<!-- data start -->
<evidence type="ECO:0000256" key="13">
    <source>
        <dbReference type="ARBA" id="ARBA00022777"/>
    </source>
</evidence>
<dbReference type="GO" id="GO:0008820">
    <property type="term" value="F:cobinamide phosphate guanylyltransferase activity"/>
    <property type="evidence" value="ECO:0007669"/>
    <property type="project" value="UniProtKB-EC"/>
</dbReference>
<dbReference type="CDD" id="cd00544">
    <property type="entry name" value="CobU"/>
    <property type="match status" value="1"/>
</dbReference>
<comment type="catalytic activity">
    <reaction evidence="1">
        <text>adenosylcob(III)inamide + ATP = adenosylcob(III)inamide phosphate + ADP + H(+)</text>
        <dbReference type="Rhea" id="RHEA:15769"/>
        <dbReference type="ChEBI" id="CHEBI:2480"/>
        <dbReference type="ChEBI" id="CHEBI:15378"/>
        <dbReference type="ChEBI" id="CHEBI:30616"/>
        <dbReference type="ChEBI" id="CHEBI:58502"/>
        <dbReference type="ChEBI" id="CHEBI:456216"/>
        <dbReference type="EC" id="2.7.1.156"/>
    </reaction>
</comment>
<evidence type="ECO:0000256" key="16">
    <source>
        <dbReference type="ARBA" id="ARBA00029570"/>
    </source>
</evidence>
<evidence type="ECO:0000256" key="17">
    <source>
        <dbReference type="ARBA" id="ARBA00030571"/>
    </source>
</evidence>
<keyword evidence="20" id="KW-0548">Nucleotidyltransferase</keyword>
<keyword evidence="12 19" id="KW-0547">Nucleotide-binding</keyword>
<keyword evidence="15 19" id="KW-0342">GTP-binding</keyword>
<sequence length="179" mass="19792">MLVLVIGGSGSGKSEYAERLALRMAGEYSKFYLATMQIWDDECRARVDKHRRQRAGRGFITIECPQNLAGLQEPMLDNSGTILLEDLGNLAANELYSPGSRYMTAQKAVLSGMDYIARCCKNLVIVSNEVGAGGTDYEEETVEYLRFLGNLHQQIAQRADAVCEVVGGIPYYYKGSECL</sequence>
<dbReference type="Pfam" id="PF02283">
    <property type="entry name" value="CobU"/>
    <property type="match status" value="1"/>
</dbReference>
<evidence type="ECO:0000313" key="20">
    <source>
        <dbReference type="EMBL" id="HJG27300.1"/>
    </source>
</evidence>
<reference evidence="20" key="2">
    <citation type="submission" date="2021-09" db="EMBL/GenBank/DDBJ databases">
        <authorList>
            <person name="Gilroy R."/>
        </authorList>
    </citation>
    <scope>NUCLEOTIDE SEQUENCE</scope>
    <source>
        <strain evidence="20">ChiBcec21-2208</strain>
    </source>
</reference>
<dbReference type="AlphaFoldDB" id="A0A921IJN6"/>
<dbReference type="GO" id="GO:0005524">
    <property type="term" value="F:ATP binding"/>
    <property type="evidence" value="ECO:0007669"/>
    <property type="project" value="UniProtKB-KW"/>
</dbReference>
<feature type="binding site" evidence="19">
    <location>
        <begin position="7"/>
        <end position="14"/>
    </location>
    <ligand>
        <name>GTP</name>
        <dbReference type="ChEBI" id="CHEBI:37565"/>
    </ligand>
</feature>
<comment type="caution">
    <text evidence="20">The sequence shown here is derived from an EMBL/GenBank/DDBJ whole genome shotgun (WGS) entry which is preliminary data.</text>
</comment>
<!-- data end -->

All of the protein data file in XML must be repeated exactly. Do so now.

<evidence type="ECO:0000256" key="13">
    <source>
        <dbReference type="ARBA" id="ARBA00022777"/>
    </source>
</evidence>
<dbReference type="GO" id="GO:0008820">
    <property type="term" value="F:cobinamide phosphate guanylyltransferase activity"/>
    <property type="evidence" value="ECO:0007669"/>
    <property type="project" value="UniProtKB-EC"/>
</dbReference>
<dbReference type="CDD" id="cd00544">
    <property type="entry name" value="CobU"/>
    <property type="match status" value="1"/>
</dbReference>
<comment type="catalytic activity">
    <reaction evidence="1">
        <text>adenosylcob(III)inamide + ATP = adenosylcob(III)inamide phosphate + ADP + H(+)</text>
        <dbReference type="Rhea" id="RHEA:15769"/>
        <dbReference type="ChEBI" id="CHEBI:2480"/>
        <dbReference type="ChEBI" id="CHEBI:15378"/>
        <dbReference type="ChEBI" id="CHEBI:30616"/>
        <dbReference type="ChEBI" id="CHEBI:58502"/>
        <dbReference type="ChEBI" id="CHEBI:456216"/>
        <dbReference type="EC" id="2.7.1.156"/>
    </reaction>
</comment>
<evidence type="ECO:0000256" key="16">
    <source>
        <dbReference type="ARBA" id="ARBA00029570"/>
    </source>
</evidence>
<evidence type="ECO:0000256" key="17">
    <source>
        <dbReference type="ARBA" id="ARBA00030571"/>
    </source>
</evidence>
<keyword evidence="20" id="KW-0548">Nucleotidyltransferase</keyword>
<keyword evidence="12 19" id="KW-0547">Nucleotide-binding</keyword>
<keyword evidence="15 19" id="KW-0342">GTP-binding</keyword>
<sequence length="179" mass="19792">MLVLVIGGSGSGKSEYAERLALRMAGEYSKFYLATMQIWDDECRARVDKHRRQRAGRGFITIECPQNLAGLQEPMLDNSGTILLEDLGNLAANELYSPGSRYMTAQKAVLSGMDYIARCCKNLVIVSNEVGAGGTDYEEETVEYLRFLGNLHQQIAQRADAVCEVVGGIPYYYKGSECL</sequence>
<dbReference type="Pfam" id="PF02283">
    <property type="entry name" value="CobU"/>
    <property type="match status" value="1"/>
</dbReference>
<evidence type="ECO:0000313" key="20">
    <source>
        <dbReference type="EMBL" id="HJG27300.1"/>
    </source>
</evidence>
<reference evidence="20" key="2">
    <citation type="submission" date="2021-09" db="EMBL/GenBank/DDBJ databases">
        <authorList>
            <person name="Gilroy R."/>
        </authorList>
    </citation>
    <scope>NUCLEOTIDE SEQUENCE</scope>
    <source>
        <strain evidence="20">ChiBcec21-2208</strain>
    </source>
</reference>
<dbReference type="AlphaFoldDB" id="A0A921IJN6"/>
<dbReference type="GO" id="GO:0005524">
    <property type="term" value="F:ATP binding"/>
    <property type="evidence" value="ECO:0007669"/>
    <property type="project" value="UniProtKB-KW"/>
</dbReference>
<feature type="binding site" evidence="19">
    <location>
        <begin position="7"/>
        <end position="14"/>
    </location>
    <ligand>
        <name>GTP</name>
        <dbReference type="ChEBI" id="CHEBI:37565"/>
    </ligand>
</feature>
<comment type="caution">
    <text evidence="20">The sequence shown here is derived from an EMBL/GenBank/DDBJ whole genome shotgun (WGS) entry which is preliminary data.</text>
</comment>